A recent Australian study indicates that the newer technology for artificial hips and knees did not perform any better than older, well tested and less expensive designs.
This week, data was published from Australia’s orthopedic registry, which covered implants introduced from 2003 to 2007. The study’s findings are significant for patients in the United States because many of the new designs, like the metal-on-metal hips, are widely used here and have come under increasing scrutiny.
These metal on metal implants, consist of a ball and cup made of metal, and according to experts are expected to fail prematurely in tens of thousands of patients. The artificial joints were marketed to last 15 years or more and provide better mobility and be more durable for the elderly population.
The Australian study showed that not a single new artificial hip or knee introduced over a recent five-year period was any more durable than older ones. In fact, 30 percent of them fared worse.
The Australian study concluded that both patients and government health care programs were being short changed because orthopedic surgeons were rushing to use the newly designed metal implants. These implants were introduced with little testing, over existing designs that had track records.
The review concluded, “not only has the introduction of this technology been potentially detrimental to patient care, but the current approach may be an important driver of increased health care costs.”
Dr. Stephen E. Graves, the director of the Australian registry and a co-author of the study, said he believed that surgeons, hospitals and regulators should closely look at the review’s results. In the case of the all-metal hips, some experts say they believe that replacing them may cost companies, insurers and taxpayers billions of dollars.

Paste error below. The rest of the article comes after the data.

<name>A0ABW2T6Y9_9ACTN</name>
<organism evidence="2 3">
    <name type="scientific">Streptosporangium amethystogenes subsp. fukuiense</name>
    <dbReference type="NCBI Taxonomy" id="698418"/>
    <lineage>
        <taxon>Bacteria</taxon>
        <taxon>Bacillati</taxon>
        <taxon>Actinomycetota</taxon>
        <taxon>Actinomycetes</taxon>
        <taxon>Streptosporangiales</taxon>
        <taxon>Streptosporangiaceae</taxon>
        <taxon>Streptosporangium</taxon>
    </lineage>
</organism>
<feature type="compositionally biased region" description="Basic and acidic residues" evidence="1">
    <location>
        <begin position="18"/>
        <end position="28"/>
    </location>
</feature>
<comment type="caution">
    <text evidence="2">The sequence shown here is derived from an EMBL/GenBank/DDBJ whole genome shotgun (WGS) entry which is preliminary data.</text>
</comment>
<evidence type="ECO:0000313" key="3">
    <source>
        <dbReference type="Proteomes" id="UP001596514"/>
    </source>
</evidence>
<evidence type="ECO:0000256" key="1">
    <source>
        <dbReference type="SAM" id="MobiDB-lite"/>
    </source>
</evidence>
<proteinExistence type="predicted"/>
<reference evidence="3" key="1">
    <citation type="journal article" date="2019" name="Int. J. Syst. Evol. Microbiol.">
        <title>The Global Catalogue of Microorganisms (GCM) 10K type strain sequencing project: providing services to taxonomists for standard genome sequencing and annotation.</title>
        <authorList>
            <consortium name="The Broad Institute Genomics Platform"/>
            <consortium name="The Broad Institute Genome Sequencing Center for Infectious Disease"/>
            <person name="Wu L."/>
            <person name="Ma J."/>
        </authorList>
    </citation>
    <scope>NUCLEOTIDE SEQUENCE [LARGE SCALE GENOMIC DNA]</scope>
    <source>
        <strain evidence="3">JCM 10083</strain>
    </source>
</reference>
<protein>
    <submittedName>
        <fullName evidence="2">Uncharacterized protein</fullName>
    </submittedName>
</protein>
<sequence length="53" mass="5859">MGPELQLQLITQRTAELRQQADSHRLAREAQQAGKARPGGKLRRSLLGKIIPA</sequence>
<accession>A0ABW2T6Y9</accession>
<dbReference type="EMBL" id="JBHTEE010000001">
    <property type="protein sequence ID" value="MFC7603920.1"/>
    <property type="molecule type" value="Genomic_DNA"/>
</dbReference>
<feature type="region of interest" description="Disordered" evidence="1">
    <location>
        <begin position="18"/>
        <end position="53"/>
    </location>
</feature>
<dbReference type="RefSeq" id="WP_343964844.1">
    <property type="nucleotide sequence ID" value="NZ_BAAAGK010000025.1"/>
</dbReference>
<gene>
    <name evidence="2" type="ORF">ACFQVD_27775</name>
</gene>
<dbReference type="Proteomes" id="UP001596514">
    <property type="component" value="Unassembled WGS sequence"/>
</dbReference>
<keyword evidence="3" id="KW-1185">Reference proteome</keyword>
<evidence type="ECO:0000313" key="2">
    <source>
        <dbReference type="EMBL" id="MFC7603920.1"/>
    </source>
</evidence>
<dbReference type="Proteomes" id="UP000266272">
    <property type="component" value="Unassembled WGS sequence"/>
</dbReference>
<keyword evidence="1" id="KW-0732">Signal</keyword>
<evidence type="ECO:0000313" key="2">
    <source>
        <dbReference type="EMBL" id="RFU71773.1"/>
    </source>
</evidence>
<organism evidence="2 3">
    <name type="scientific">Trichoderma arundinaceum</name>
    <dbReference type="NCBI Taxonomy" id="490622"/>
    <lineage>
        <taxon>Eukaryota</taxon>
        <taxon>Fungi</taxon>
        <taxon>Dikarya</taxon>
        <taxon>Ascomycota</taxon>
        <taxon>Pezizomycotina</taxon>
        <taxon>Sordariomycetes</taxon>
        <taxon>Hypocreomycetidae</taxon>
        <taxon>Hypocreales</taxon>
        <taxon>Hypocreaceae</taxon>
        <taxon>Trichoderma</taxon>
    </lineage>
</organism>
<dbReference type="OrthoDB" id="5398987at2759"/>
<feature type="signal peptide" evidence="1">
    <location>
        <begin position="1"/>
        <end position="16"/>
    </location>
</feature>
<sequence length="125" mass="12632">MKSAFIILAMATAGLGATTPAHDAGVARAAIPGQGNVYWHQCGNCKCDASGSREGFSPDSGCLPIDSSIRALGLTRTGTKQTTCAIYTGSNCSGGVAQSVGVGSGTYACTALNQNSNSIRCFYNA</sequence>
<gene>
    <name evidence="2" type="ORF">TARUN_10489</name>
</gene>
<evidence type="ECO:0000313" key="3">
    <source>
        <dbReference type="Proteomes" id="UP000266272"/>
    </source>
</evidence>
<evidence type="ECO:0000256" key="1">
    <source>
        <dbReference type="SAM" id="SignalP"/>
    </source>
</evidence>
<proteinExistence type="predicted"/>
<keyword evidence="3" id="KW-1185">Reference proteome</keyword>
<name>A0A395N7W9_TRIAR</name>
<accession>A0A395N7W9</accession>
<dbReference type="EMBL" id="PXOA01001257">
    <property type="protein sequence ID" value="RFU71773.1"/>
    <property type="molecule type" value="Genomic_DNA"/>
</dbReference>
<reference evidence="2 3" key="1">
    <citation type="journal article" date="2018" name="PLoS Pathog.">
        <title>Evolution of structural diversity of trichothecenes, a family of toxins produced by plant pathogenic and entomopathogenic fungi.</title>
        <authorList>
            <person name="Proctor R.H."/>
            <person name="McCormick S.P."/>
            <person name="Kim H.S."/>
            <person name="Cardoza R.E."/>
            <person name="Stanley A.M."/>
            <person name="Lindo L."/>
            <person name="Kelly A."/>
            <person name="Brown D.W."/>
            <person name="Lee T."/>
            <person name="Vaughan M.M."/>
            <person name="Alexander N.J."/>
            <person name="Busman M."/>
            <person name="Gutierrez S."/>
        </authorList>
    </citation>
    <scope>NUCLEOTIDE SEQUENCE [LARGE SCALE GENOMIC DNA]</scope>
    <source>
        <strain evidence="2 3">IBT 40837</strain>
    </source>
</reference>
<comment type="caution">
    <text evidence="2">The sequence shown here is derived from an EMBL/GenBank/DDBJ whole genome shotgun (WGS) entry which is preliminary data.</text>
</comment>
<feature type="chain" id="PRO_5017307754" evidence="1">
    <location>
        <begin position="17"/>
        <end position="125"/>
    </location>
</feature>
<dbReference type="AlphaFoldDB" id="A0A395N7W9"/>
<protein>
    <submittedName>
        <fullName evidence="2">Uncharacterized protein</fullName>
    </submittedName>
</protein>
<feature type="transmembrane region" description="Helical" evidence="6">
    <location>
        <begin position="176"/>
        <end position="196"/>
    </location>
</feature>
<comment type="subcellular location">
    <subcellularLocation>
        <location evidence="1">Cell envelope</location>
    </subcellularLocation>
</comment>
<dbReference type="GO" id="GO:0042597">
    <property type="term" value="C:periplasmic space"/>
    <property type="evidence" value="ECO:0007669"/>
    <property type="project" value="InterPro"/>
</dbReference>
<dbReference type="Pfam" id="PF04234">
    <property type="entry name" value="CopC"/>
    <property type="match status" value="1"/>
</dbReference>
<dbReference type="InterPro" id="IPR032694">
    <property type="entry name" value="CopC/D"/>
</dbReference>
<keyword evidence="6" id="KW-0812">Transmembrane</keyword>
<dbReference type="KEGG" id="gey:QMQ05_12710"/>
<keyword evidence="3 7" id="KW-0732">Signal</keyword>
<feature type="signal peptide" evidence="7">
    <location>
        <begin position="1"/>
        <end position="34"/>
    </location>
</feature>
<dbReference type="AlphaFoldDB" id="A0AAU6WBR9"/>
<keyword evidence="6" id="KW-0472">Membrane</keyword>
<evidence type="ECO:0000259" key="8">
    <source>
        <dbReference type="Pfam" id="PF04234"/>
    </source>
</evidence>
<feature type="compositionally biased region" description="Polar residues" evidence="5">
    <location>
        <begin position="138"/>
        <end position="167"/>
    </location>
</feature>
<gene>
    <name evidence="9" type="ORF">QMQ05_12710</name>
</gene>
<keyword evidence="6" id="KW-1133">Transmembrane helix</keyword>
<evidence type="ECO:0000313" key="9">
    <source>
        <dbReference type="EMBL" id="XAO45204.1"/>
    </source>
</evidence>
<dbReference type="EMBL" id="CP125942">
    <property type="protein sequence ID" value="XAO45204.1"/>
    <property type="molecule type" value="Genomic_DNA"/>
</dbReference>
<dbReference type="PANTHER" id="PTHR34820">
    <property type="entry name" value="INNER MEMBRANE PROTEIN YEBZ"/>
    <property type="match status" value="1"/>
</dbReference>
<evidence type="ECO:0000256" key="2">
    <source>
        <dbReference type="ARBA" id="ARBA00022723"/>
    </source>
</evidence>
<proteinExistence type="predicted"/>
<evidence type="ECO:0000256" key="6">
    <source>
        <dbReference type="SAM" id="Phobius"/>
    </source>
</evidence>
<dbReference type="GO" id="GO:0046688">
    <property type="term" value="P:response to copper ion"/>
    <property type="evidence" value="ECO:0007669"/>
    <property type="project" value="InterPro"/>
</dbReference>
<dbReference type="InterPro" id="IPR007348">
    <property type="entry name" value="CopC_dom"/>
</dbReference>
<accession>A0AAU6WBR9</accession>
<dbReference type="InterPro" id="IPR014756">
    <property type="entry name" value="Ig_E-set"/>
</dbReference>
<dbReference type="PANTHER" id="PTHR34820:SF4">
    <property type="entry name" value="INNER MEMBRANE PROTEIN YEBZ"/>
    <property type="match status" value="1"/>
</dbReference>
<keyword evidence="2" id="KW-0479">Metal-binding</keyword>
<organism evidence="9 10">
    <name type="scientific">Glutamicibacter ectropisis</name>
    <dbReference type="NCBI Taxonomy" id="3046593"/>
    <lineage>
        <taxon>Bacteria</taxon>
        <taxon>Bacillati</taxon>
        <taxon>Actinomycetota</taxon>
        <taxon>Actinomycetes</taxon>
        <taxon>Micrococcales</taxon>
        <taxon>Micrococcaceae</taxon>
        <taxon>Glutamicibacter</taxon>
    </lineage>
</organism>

The United States does not have an orthopedic registry, and the Food and Drug Administration is researching to see whether data from sources like overseas databases and registries run by hospitals here can be used to better monitor device performance.
Many experts argue that such efforts are essential because 700,000 Americans undergo hip or knee replacement every year, and that number is expected to increase sharply as the population ages.
In a medical device registry, information about a patient is entered into a database when he or she receives an implant. Then, when that patient undergoes surgery again to replace that device, more data is added. By looking at large numbers of patients followed in a registry, researchers can tell whether certain device models are failing prematurely at significantly higher rates.
Some experts believe that when an implant problem is detected in a registry, it may be too late. Therefore some experts suggest that there must be greater scrutiny of implants either before or after they go on the market to detect problems earlier.
An Austrian review found that the results of published studies that accompany the introduction of new implants could bear little resemblance to registry findings about a device’s success once it went into broader use.
That review, found that surgeons involved in the original published reports are often involved in its development and may have a financial stake in them. These often created an ethical and moral dilemma for the doctors, which the companies are only too eager to exploit.
This month, bipartisan legislation was introduced in the Senate that could force manufacturers to track the performance of implants like artificial hips after they have been approved for sale.
Both device producers and their allies in Congress have maintained that any additional F.D.A. regulations would slow the development and marketing of innovative products that benefit patients. For his part, Dr. Graves, the Australian official, said he believed that such arguments were misleading.
“The purpose of regulation is not to impede innovation but to ensure safety and effectiveness of medical devices,” he stated. “This protects patients, but it also protects companies.”